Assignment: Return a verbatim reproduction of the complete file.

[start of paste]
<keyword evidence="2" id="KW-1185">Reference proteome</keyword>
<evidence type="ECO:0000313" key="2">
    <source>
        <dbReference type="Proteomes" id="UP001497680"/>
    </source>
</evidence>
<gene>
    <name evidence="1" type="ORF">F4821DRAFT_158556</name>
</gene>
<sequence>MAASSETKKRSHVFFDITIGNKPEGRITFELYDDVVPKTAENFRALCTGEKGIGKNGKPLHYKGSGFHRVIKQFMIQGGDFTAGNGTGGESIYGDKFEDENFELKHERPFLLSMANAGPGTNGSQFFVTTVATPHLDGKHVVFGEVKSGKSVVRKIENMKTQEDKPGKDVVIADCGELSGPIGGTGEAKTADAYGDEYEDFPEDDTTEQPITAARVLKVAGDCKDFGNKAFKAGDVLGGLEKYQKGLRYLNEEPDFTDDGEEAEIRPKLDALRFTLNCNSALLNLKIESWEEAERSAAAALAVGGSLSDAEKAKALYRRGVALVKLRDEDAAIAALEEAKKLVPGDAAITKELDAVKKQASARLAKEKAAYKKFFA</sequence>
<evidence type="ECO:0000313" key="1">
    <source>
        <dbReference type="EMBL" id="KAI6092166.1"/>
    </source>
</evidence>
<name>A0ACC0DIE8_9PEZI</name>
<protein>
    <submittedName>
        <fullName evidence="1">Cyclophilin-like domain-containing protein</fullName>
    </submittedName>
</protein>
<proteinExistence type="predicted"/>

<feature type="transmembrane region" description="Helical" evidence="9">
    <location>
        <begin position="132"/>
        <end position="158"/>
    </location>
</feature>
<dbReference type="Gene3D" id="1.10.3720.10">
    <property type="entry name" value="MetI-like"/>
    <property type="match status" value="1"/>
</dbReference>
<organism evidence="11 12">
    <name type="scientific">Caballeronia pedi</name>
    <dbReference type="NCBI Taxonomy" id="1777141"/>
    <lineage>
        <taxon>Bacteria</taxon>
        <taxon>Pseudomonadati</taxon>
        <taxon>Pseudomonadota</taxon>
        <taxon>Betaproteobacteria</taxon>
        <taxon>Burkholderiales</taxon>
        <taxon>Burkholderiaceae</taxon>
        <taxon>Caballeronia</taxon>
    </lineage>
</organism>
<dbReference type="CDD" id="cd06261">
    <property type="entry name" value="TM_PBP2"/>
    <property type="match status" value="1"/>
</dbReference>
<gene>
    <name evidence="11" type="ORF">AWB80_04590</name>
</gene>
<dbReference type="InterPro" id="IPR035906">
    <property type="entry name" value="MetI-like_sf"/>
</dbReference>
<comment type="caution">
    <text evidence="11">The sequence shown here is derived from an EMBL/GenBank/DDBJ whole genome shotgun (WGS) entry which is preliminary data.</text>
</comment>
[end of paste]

<keyword evidence="2" id="KW-1185">Reference proteome</keyword>
<evidence type="ECO:0000313" key="2">
    <source>
        <dbReference type="Proteomes" id="UP001497680"/>
    </source>
</evidence>
<gene>
    <name evidence="1" type="ORF">F4821DRAFT_158556</name>
</gene>
<sequence>MAASSETKKRSHVFFDITIGNKPEGRITFELYDDVVPKTAENFRALCTGEKGIGKNGKPLHYKGSGFHRVIKQFMIQGGDFTAGNGTGGESIYGDKFEDENFELKHERPFLLSMANAGPGTNGSQFFVTTVATPHLDGKHVVFGEVKSGKSVVRKIENMKTQEDKPGKDVVIADCGELSGPIGGTGEAKTADAYGDEYEDFPEDDTTEQPITAARVLKVAGDCKDFGNKAFKAGDVLGGLEKYQKGLRYLNEEPDFTDDGEEAEIRPKLDALRFTLNCNSALLNLKIESWEEAERSAAAALAVGGSLSDAEKAKALYRRGVALVKLRDEDAAIAALEEAKKLVPGDAAITKELDAVKKQASARLAKEKAAYKKFFA</sequence>
<evidence type="ECO:0000313" key="1">
    <source>
        <dbReference type="EMBL" id="KAI6092166.1"/>
    </source>
</evidence>
<name>A0ACC0DIE8_9PEZI</name>
<protein>
    <submittedName>
        <fullName evidence="1">Cyclophilin-like domain-containing protein</fullName>
    </submittedName>
</protein>
<proteinExistence type="predicted"/>

<feature type="transmembrane region" description="Helical" evidence="9">
    <location>
        <begin position="132"/>
        <end position="158"/>
    </location>
</feature>
<dbReference type="Gene3D" id="1.10.3720.10">
    <property type="entry name" value="MetI-like"/>
    <property type="match status" value="1"/>
</dbReference>
<organism evidence="11 12">
    <name type="scientific">Caballeronia pedi</name>
    <dbReference type="NCBI Taxonomy" id="1777141"/>
    <lineage>
        <taxon>Bacteria</taxon>
        <taxon>Pseudomonadati</taxon>
        <taxon>Pseudomonadota</taxon>
        <taxon>Betaproteobacteria</taxon>
        <taxon>Burkholderiales</taxon>
        <taxon>Burkholderiaceae</taxon>
        <taxon>Caballeronia</taxon>
    </lineage>
</organism>
<dbReference type="CDD" id="cd06261">
    <property type="entry name" value="TM_PBP2"/>
    <property type="match status" value="1"/>
</dbReference>
<gene>
    <name evidence="11" type="ORF">AWB80_04590</name>
</gene>
<dbReference type="InterPro" id="IPR035906">
    <property type="entry name" value="MetI-like_sf"/>
</dbReference>
<comment type="caution">
    <text evidence="11">The sequence shown here is derived from an EMBL/GenBank/DDBJ whole genome shotgun (WGS) entry which is preliminary data.</text>
</comment>